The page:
With companies fighting to avoid hefty penalties from the regulator, as well as preparing for the open market in 2017, it’s imperative that customer experience is top of the corporate agenda. While SIM scores offer a useful overview of customer service performance, limited data sampling and infrequent measurement add up to a lost opportunity to gain competitive advantage.

What do you want to achieve?

We know OFWAT regulation means water companies have to fine tune their customer service offering in order to pass the ‘SIM exam question’. But what if organisations took a step back and looked at the true value to the overall business of delivering exceptional service? Other sectors have been doing this for years and can now find direct correlations between service and profitability. Before starting to analyse customer experience, there are a number of questions to answer: What do we actually want to discover? Are we in a place to react and resolve issues? And how will this insight inform our strategic objectives?

Create a continuous feedback process

One of the challenges with the SIM approach is the relatively low sample size capturing only a snap shot moment in time. What this measurement won’t unlock is the continued success or failure of the service provision, or ongoing issues that keep impacting the customer. For companies wishing to stay ahead, a more consistent approach is required to collect real-time, actionable feedback at each part of the customer journey.

Gathering feedback at individual agent level can drive behavior and provide coaching insights, while thousands of surveys are accumulated on a monthly basis for the business to analyse and identify trends. We recommend collecting a minimum of 20 surveys per operative per month, which is a robust amount of data to continuously deliver external 360° feedback to the frontline.

The service culture shift

It’s not easy to get everyone on board, but for a company to truly become ‘best in breed’, a shift in culture is required. It’s vital to consider each part of the customer journey and how service is offered each time they come into contact with the company. Naturally, service is a core skill and mindset in the contact centre, but this culture of considering the customer first does not typically extend to other departments.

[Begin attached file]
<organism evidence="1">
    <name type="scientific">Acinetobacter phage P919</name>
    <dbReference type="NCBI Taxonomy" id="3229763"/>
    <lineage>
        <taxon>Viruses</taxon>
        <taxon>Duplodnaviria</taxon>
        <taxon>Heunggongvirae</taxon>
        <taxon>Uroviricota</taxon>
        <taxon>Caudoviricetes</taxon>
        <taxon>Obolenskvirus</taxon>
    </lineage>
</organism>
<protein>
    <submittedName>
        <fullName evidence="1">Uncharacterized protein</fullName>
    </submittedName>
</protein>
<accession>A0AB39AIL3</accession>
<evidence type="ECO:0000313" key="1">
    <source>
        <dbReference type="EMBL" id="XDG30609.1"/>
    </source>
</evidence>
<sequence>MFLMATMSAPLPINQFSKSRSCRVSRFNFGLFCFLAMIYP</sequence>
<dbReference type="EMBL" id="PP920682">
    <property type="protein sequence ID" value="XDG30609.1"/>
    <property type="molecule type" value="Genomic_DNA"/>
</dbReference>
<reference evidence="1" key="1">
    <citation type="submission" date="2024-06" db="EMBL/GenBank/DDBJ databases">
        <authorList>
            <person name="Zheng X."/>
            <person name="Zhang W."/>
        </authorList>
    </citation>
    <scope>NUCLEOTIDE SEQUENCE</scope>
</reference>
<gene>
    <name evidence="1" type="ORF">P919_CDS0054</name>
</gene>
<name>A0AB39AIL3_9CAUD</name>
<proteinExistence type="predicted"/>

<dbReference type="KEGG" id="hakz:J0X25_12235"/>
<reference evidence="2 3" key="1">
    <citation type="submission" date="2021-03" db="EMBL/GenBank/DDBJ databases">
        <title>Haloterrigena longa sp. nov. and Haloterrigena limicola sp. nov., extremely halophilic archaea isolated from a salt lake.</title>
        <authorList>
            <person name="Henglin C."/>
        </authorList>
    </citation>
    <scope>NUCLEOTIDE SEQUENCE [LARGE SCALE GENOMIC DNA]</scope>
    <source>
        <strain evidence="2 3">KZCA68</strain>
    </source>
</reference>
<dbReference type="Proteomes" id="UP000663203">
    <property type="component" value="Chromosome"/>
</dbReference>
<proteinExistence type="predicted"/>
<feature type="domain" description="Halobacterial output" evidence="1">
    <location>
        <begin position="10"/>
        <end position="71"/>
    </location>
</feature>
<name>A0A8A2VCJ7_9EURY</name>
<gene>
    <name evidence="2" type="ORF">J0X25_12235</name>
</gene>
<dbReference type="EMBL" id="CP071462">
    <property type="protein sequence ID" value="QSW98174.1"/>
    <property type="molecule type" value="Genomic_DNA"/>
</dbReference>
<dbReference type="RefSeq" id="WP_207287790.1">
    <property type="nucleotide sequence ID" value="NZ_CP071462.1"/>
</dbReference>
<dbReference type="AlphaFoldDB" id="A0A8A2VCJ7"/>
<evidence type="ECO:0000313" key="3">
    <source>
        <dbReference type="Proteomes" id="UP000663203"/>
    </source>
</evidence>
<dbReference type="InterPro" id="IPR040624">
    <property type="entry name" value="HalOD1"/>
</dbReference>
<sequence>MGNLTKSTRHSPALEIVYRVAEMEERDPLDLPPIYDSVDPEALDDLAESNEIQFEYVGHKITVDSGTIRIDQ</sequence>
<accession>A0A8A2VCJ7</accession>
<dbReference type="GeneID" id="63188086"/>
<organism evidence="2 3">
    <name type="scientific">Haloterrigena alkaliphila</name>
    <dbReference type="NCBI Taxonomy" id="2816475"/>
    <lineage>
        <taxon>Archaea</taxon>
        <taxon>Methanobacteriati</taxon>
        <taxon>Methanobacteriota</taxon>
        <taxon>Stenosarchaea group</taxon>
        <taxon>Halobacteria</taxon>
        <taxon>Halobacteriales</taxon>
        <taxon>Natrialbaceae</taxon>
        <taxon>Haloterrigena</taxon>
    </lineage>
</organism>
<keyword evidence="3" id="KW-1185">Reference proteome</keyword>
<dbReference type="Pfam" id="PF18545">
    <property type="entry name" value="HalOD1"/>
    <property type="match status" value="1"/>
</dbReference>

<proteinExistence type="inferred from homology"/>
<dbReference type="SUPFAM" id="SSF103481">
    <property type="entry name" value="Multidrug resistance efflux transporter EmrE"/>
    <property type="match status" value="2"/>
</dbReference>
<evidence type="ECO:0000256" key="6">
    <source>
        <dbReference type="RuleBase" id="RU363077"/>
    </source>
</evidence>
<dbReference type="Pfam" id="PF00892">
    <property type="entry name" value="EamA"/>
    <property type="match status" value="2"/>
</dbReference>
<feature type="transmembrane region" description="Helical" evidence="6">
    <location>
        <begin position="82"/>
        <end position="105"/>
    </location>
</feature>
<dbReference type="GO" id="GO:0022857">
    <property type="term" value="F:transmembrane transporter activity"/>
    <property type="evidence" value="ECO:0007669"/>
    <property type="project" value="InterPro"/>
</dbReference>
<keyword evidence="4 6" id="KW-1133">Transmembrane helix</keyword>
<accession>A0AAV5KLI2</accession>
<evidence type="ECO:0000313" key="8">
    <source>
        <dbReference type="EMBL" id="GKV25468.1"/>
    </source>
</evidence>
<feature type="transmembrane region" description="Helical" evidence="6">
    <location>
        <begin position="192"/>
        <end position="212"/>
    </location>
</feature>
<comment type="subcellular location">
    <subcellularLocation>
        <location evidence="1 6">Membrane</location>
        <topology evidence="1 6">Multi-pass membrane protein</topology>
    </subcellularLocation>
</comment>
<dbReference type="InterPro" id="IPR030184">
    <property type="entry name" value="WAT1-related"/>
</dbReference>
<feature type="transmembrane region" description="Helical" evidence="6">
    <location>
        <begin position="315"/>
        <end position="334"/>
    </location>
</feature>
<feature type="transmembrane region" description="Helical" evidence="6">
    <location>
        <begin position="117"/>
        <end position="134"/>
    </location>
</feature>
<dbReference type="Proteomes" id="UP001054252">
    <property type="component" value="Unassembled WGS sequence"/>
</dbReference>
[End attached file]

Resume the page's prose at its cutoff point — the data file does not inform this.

For example, most repair teams are measured on job effectiveness: how quickly the work was completed and whether it was fixed first time. These are sound measurements, but what’s missing is the emotive element of this part of the customer journey and the impact those repair teams can have on the customer experience (and therefore whether that customer will remain loyal). Training and targeting these frontline operatives on delivering a superior customer experience is a sure-fire tool for reducing customer churn.

Ben Bax, Customer Services Director for Kier, a major player in the Utilities Sector, understands the cultural challenges companies face.

“Some business are still making the mistake of seeing the contact centre as the customer service department,” says Ben. “In truth, for a water business, the service the customer is paying for is when they turn on their taps and when they flush the loo. The operational staff – those in vans – provide a huge part of the service, so you have to get your front line teams thinking and acting in a more customer-centric way. It’s not just about the asset anymore.”

You are only as strong as your weakest link

In addition to driving profits through increased loyalty, detailed analysis of customer contact can also highlight where you might be losing money unnecessarily. This can be done by centralising management of all channels (e.g. phone, web and repairs) and gathering customer feedback from each customer touchpoint in one place. Analysing this in conjunction with real-time productivity and employee metrics offers an unprecedented view of not only where the ball is being dropped, but also why. Previously unseen drains on resources can be plugged, saving time and money.

Ben Bax explains

“The companies that have managed to make a step change in SIM performance have recognised that it’s the whole organisation’s responsibility to deliver customer satisfaction. It’s about having joint objectives right across the organisation. Everyone’s primary objectives and priorities should be about service to the customer first and managing the asset second. Without careful planning, you may make a change in the process in one place which creates customer problems further down the line.”

Broaden the benchmarking horizon

Customers will soon be able to choose their water company and, as has been seen in other industries, the customer experience on offer will be a key factor for consumers deciding where to put their hard earned money. Customer expectation will increase as they compare the service to what they experience on the high street. For this reason, it’s imperative for water companies to broaden their horizons and start benchmarking their service against that of providers in other sectors (e.g. John Lewis, M&S and Vodafone). Not only will this help them understand their brand and service perception in the eyes of a consumer, but it will also present valuable opportunities to learn from other companies who have also had to develop their service proposition as a vital customer differentiator.

The good news is that even top performing businesses are only now starting to get it right, so the opportunity to gain significant competitive advantage is still there. But a challenging market and demanding customers mean that more and more water companies are waking up to the value of creating a customer-first culture. Act now to ensure your place as a top-flight provider.

Simon Thorpe
Director of Sales & Marketing